IF you lose some highs with shielding (and I'm not saying you don't; I just never have), just turn up the treble on your amp a tad. You will STILL be better off than before. You're overall signal to noise ratio has improved. You care about noise; you wouldn't have tried shielding in the first place if you didn't. If you have to increase the treble on your amp significantly to restore your tone, take your guitar to a good tech; you did something wrong with that shielding job.

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Old December 30th, 2012, 01:42 PM   #16 (permalink)
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I've shielded every single coil I've ever owned and never noticed any loss of tone.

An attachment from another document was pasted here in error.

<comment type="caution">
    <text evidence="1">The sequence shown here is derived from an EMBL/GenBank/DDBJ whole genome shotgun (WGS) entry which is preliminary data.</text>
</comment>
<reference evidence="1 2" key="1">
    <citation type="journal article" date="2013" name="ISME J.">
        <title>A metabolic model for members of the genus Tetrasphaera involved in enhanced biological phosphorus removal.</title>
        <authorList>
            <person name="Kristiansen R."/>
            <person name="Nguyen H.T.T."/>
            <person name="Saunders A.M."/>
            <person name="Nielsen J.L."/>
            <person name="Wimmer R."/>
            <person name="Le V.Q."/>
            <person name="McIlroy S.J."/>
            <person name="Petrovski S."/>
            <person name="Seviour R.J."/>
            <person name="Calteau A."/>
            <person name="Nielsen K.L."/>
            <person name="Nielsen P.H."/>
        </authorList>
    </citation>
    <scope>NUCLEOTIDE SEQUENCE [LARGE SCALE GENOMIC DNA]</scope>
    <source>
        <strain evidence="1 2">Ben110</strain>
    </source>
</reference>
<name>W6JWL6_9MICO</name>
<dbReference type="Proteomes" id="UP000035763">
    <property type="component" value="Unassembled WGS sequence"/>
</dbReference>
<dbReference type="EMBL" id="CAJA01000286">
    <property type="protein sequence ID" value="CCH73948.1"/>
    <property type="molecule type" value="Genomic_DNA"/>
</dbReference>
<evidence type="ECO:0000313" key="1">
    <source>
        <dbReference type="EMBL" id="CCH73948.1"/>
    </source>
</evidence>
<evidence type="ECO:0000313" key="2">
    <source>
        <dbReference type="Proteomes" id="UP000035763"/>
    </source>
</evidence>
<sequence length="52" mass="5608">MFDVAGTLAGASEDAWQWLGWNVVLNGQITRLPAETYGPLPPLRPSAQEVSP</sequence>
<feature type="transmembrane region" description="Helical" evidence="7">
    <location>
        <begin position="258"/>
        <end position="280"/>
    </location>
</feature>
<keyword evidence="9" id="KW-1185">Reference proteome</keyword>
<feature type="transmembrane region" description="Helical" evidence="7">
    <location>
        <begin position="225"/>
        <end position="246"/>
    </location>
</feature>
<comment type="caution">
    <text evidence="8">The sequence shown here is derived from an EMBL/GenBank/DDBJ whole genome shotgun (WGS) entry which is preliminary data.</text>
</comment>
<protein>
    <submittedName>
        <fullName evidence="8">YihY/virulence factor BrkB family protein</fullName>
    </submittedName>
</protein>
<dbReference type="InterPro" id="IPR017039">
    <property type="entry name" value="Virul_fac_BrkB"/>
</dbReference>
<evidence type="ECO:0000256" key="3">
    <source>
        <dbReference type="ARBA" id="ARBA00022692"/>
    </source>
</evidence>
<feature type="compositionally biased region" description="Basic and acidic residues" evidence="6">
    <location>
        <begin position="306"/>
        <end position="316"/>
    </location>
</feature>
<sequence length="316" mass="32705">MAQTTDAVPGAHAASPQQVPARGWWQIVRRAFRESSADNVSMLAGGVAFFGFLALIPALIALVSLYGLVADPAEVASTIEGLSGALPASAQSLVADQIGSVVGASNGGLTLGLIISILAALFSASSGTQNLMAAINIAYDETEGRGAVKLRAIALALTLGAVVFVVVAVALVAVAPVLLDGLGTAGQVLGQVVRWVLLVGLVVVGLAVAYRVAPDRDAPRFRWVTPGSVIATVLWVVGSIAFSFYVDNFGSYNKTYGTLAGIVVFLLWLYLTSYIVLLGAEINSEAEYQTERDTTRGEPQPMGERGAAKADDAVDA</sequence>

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Old December 30th, 2012, 02:03 PM   #17 (permalink)
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I've used Stew mac's shielding paint on quite a few guitars. The only problem I've had with loss of tone is when a hot lead ,either from the jack, pot, or switch, was touching the shielding. Otherwise, I have never experienced a loss of brilliance or clarity.
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Old December 30th, 2012, 02:10 PM   #18 (permalink)
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I pulled the pickguards away from the shielding tape and the tone was better-brighter but with more clarity.
I'm a little puzzled by this. Do you mean you removed the screws from the pickguard and raised it away from the body, and the guitar got clearer? Are you sure the new calrity isn't because the pickups are closer to the strings, and not because of a shielding problem?